Posts tagged "social media risk management"
So far, 2013 has been the Year of the Hack, as the past few weeks have proven positively lousy with big-name security breaches.
Social networks, news outlets, and now…jeeps and fast food? That’s right, recent events have seen two prominent businesses get their Twitter accounts hacked, and worse. Not only did identity pirates shanghai the feeds (and therefore the reputations) of Burger King and Jeep, they used this illegal access to send embarrassing and scandalous messages to their followers.
Last Monday, @BurgerKing began tweeting that it had been sold to McDonalds, changing its image to a golden arches logo and posting ridiculous, wildly provocative comments about rappers and mad cow disease. The same thing happened to Jeep the next day, when its account claimed it had been sold to Cadillac and that its CEO had been fired for doing drugs.
Let’s start with a tip today. If you fire your company’s social media manager, you might want to disable their access to the business’ official Twitter account first – and every other social media platform, too.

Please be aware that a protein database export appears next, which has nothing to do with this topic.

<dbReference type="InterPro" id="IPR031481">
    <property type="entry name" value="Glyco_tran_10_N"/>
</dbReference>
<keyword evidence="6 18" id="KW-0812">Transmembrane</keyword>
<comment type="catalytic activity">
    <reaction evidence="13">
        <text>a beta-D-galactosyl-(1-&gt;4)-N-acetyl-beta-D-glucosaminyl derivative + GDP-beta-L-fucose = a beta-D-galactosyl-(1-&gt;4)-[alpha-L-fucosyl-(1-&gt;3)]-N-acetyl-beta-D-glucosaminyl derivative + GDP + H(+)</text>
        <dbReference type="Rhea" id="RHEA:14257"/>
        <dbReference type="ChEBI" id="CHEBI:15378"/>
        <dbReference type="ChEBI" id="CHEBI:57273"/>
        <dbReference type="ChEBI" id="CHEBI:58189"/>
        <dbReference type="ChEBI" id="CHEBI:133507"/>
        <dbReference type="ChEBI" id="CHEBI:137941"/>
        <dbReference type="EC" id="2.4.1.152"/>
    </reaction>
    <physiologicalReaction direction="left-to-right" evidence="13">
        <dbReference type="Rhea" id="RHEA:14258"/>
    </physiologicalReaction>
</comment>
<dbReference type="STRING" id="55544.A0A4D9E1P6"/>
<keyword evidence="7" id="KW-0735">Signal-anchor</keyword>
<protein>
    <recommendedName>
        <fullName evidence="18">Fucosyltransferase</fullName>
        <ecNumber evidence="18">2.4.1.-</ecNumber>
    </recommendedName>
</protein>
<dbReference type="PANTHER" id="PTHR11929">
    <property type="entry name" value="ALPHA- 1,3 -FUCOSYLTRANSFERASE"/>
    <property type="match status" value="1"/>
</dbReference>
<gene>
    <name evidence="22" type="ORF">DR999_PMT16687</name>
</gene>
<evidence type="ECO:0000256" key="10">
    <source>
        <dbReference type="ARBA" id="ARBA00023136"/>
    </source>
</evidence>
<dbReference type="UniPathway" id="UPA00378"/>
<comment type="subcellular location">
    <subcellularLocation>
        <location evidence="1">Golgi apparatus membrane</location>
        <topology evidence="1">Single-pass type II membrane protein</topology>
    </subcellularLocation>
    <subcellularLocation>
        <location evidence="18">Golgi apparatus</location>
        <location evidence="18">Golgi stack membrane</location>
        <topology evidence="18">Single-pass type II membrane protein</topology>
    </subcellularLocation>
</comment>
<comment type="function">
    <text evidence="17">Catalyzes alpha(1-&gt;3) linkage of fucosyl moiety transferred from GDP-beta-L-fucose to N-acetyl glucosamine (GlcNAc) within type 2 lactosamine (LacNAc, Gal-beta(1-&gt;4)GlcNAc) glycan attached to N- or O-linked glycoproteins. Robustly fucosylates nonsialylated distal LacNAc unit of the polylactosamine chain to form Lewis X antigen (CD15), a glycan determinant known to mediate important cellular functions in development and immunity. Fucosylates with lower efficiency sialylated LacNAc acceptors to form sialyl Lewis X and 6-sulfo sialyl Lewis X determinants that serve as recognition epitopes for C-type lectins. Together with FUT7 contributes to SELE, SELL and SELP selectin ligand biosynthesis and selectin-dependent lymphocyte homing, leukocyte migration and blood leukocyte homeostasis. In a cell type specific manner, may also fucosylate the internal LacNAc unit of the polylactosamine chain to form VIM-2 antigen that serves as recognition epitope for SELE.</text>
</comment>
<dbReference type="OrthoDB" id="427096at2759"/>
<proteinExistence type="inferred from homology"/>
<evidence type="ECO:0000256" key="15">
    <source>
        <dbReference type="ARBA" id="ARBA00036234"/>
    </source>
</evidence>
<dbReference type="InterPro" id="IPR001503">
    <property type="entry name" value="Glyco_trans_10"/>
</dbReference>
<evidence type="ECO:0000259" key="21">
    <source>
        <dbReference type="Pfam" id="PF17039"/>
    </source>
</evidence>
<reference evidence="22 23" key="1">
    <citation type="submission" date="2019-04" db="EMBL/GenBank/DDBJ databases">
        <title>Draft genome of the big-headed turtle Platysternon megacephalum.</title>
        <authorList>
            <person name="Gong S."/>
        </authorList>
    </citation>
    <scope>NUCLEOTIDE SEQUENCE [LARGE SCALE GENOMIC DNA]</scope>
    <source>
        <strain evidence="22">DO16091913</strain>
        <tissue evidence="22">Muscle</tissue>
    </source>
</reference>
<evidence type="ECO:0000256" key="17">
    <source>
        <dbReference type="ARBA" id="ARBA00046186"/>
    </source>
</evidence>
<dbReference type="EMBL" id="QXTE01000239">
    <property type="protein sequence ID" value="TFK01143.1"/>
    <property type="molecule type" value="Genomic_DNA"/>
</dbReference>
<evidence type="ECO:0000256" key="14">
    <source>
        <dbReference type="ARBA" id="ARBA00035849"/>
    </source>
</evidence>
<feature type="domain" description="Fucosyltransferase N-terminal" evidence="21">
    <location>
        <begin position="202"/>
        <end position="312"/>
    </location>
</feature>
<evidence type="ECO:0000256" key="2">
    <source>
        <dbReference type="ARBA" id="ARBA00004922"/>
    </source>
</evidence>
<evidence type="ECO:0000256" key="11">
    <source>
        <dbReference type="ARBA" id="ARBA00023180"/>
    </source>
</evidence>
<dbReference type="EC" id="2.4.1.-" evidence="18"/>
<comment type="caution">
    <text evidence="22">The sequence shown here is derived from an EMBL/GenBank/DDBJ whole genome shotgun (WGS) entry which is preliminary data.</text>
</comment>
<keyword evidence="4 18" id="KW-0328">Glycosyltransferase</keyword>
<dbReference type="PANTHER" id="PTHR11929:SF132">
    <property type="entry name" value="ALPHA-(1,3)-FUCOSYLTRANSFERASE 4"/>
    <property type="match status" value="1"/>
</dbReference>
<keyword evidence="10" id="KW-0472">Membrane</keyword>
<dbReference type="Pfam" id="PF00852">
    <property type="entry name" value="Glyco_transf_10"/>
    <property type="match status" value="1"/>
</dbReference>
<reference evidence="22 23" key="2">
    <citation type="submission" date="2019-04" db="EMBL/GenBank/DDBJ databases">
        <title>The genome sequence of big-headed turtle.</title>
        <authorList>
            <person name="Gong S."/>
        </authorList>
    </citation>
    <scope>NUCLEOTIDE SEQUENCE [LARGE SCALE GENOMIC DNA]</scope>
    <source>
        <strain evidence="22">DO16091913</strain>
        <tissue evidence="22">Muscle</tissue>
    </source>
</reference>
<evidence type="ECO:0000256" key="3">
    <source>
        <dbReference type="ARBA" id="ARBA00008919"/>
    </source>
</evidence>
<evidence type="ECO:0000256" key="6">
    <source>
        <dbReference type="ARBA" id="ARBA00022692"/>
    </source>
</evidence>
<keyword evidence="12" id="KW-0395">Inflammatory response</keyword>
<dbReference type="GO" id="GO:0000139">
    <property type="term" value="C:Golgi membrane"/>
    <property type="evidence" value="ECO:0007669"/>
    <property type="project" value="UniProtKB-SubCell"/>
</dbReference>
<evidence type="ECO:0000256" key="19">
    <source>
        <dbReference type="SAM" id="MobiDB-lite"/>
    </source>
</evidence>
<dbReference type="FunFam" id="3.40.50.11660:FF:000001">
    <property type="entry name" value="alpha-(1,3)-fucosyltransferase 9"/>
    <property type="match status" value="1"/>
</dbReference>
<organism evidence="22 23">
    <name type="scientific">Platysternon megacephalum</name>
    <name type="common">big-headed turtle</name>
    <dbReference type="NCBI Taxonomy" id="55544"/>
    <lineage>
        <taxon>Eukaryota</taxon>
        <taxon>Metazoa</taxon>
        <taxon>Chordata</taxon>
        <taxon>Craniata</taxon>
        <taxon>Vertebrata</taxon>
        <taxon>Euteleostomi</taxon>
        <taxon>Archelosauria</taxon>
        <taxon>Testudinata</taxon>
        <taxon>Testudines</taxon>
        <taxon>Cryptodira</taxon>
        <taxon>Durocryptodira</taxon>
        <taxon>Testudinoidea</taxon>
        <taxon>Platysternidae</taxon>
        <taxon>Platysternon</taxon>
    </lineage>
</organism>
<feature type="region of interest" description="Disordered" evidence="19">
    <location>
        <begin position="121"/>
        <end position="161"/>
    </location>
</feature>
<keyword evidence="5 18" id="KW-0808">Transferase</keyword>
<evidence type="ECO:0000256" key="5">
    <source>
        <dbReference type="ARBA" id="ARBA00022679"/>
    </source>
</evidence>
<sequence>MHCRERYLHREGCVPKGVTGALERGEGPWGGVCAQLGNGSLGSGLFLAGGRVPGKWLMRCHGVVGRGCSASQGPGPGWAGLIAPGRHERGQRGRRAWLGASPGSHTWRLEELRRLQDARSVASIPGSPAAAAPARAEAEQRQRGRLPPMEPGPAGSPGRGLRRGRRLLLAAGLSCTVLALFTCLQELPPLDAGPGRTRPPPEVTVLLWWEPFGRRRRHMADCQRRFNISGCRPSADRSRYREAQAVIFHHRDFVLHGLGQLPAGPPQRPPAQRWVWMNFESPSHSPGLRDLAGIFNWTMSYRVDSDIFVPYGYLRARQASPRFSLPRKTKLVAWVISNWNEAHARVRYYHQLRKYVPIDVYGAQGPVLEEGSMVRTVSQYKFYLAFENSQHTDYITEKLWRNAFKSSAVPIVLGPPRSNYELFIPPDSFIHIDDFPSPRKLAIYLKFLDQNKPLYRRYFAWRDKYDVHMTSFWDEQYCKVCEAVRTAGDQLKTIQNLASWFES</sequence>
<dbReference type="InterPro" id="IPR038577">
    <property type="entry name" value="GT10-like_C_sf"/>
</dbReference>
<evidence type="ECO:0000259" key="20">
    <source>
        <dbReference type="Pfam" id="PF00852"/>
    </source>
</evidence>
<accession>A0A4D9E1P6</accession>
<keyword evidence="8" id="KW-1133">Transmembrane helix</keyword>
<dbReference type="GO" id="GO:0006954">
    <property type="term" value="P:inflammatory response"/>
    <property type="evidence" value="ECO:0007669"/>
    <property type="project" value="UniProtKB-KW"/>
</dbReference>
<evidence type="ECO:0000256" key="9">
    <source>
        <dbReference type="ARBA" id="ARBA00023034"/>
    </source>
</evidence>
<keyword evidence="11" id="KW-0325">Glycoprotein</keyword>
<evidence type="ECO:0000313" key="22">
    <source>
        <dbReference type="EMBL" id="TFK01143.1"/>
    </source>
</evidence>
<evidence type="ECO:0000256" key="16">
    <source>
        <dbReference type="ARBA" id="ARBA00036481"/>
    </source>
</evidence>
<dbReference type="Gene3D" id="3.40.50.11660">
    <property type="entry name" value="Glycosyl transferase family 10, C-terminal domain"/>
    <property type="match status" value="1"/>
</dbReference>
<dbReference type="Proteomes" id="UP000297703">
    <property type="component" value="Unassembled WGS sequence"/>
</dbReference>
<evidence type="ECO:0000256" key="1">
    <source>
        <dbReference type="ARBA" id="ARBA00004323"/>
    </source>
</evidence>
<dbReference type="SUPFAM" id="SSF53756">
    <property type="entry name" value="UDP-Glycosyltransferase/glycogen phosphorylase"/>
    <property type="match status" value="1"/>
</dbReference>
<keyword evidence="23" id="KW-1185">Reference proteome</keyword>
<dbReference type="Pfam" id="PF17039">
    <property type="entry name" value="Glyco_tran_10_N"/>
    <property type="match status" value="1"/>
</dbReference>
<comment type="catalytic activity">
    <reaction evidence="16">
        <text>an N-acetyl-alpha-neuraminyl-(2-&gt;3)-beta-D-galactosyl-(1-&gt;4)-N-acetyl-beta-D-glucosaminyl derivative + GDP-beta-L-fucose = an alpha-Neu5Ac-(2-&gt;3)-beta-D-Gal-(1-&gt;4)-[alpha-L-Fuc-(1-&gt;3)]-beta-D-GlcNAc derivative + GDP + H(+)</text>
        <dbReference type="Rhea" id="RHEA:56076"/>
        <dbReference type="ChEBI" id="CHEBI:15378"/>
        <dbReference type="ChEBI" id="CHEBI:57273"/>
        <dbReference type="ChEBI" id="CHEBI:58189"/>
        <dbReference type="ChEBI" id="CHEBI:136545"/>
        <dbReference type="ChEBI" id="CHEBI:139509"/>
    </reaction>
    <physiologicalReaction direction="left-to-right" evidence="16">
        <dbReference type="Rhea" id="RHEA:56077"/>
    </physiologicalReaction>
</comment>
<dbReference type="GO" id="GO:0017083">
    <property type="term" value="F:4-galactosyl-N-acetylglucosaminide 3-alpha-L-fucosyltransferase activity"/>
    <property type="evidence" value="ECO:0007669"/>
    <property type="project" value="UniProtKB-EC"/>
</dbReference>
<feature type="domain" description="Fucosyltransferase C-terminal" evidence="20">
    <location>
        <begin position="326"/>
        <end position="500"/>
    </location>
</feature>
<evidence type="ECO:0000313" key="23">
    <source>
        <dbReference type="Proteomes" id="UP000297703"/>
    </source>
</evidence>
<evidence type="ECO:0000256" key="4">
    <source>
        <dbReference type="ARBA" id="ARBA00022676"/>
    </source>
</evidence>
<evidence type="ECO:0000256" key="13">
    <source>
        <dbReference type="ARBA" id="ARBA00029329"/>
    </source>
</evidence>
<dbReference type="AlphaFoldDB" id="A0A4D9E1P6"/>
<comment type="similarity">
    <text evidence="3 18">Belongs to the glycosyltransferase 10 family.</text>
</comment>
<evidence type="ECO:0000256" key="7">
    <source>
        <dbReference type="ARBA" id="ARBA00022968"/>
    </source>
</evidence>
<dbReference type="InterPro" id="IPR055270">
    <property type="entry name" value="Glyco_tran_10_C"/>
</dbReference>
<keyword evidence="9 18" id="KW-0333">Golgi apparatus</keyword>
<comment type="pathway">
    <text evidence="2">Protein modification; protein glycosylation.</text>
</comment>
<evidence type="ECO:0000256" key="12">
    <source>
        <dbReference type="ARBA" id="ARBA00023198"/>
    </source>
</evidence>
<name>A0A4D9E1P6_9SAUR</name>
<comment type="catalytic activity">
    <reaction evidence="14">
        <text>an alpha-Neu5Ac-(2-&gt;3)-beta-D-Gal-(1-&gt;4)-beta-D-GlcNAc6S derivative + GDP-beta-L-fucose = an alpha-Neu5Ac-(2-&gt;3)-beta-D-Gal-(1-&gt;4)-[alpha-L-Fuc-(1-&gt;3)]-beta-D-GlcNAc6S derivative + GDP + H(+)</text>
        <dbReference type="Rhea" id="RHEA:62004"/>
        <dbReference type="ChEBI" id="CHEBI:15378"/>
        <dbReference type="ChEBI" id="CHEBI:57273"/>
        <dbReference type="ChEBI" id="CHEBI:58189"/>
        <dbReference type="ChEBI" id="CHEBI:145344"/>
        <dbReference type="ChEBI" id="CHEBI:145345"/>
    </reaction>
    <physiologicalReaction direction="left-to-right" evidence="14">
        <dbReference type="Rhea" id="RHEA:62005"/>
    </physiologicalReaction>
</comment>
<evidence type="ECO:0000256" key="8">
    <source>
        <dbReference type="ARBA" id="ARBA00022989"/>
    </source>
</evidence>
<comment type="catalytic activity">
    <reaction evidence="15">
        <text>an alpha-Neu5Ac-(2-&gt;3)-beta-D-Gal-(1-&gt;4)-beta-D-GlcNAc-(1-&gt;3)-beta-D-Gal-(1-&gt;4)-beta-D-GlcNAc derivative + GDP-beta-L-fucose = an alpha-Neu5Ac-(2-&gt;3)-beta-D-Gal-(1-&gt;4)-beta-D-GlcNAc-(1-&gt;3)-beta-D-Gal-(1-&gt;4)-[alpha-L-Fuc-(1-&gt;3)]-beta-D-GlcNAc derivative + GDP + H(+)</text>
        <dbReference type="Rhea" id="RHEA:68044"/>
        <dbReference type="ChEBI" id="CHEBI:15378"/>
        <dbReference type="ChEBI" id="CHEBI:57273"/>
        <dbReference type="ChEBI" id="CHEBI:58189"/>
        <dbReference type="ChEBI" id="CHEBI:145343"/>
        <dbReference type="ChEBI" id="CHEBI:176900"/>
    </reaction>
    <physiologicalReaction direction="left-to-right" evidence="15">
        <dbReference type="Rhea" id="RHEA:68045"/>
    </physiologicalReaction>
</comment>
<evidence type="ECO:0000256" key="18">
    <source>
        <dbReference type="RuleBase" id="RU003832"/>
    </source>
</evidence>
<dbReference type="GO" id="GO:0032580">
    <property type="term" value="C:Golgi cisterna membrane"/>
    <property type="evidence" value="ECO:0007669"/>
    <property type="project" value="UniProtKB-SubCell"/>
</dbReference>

British company HMV learned that lesson the hard way when an employee live-tweeted her firing. Here are some of the tweets she sent out from the company’s Twitter handle before her access was shut off:
“We’re tweeting live from HR where we’re all being fired! Exciting!!!”
“There are over 60 of us being fired at once! Mass execution of loyal employees who love the brand. #hmvXFactorFiring”
In another amusing twist – amusing at least to everyone but HMV management – the employee tweeted that she overheard the company’s marketing director ask “How do I shut down Twitter?”.
About 250,000 Twitter accounts may have been hacked last week. Was yours one of them?
On Friday, the company announced via its official blog that it has reset the passwords for those users after a breach was detected in which email addresses, usernames and encrypted password data may have been accessed by hackers.
The blog post was quick to point out that other companies such as The Wall Street Journal and The New York Times have recently fallen victim to data security breaches as well, though those attacks appear to have been state-sponsored (check back here tomorrow for more on those breaches).
There has been no indication as of yet that the infiltration of Twitter was related to those incidents. However, Bob Lord, the company’s director of information security and author of the blog post, said he does not believe this was an isolated event, and that the attack was sophisticated and not “not the work of amateurs.”